Considering the significance of power efficiency in mobile computing, ARM's lead in the mobile race appears secure for the time being, even though Intel has already tapped Motorola Mobility and Lenovo as OEM partners to utilize Medfield chips. At the Consumer Electronics Show (CES) this year, interviews with a few ARM execs add some context to the technological arms race.
"Roughly good enough"
ARM CEO Warren East acknowledged that his company perceives Intel "as a serious competitor," and that it was inevitable that Intel would land some design wins within smartphones. However, East doesn't think Intel can ever be the leader in power efficiency, although "they have a lot more to offer." That last bit probably refers to sheer performance, a department in which Intel has always been top dog.
East isn't particularly impressed with Intel's smartphone ambitions: "They have taken some designs that were never meant for mobile phones and they've literally wrenched those designs and put them into a power-performance space which is roughly good enough for mobile phones."
ARM's forte has always been power efficiency, and he compares the mobile revolution to your car:
People want to do more things with their phones, but battery size remains constant. It's like having a car with a fixed-size fuel tank and you want to drive 100 more miles. You've got to make the engine more efficient. That's what we do for a living.
One example is ARM's new Cortex A7 design, which has the same performance as recent chips but sip only a fifth of the juice. That focus on minimizing power consumption is partially why Apple uses ARM blueprints for its custom A4 and A5 processors, since Cupertino puts battery life pretty high on its priority list, not to mention its marketing campaigns.
WinARM at last
East is excited that Microsoft
He'd rather continue to sit tight and wait for Microsoft to get the experience down pat than compromise on the overall experience. ARM licensees NVIDIA
A second opinion
ARM president Simon Segars also gave The Verge an exclusive interview at CES. Segars said Intel's Medfield chip is "kind of what we were expecting," so its design wins with Motorola and Lenovo weren't surprises.
He detailed ARM's design philosophy and considers it a big advantage that ARM chips have been built from the ground up with power efficiency in mind, and they've always been packed into a single system-on-a-chip (SoC). That approach has been "deeply ingrained" into ARM's ethos; low-power has always been the starting point. ARM works to build onto performance while maintaining better power efficiency. Medfield is Intel's first true SoC offering.
On the other hand, Intel's approach has always been to start with higher-performance chips and continue to strip down performance and features to trim down power consumption. Naturally, ARM thinks its approach is easier, simpler, and better suited for mobile devices.
Separate but not equal
Segars also detailed how ARM chips are also designed to work well with other companies' intellectual property, which enables them to add features and differentiate themselves from other ARM chipmakers.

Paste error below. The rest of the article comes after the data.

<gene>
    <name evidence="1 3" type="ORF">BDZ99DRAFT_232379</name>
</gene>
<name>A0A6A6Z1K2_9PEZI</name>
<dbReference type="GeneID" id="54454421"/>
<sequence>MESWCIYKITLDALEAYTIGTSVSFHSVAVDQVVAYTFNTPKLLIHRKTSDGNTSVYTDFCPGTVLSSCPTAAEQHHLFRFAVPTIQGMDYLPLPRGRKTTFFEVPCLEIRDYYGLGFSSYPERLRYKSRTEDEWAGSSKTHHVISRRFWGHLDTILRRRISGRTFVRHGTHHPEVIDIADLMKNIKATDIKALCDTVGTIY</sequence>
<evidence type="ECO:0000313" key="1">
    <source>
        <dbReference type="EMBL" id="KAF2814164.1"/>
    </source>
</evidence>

For example, some of Qualcomm's ARM-based Snapdragon chips use integrated basebands, whose additional efficiencies set it apart from other chipmakers as the only major SoC company to do this, earning the company handfuls of major design wins in the process. NVIDIA's first Tegra chip to use an integrated baseband, continuing its superhero nomenclature with codename "Grey" (as in X-Men's Jean Grey), isn't due out until later this year.
When asked about the incredible speed at which mobile CPUs have advanced from single to dual and now to quad cores, which happened in only about 18 months, Segars brought it right back to power efficiency. Adding more processing cores adds more power suckers, and finding a way to optimally balance those cores in a way that idles them efficiently and switches them off when not in use is crucial.
ARM builds this feature into its system-level architecture to support multi-core processors. For example, NVIDIA's quad-core Tegra 3 actually has five cores; it uses this fifth "Companion" for ultra-low-power tasks while tapping the four primary cores when it needs serious horsepower.
You can't be mobile without battery life
The overarching theme in both execs' comments is power efficiency. In the days of traditional PCs like power-corded desktops, raw performance trumped power efficiency. To wow today's consumers, mobile devices need to be able to go untethered for hours on end. Ever notice how one of the selling points Apple frequently touts with the iPad is its massive 10-hour battery life?
Power efficiency is also on the forefront throughout our society as we focus on weaning our reliance on fossil fuels and move toward greener ways, which has helped ARM chips start to test the waters in the important server market. Medfield's performance benchmarks topped comparable ARM chips, but it was pitted against dual-core processors as opposed to the newest quad-cores, and it missed target goals in power consumption.
Intel will keep trying, but ARM's power efficiency advantages should keep it ahead in the mobile game.
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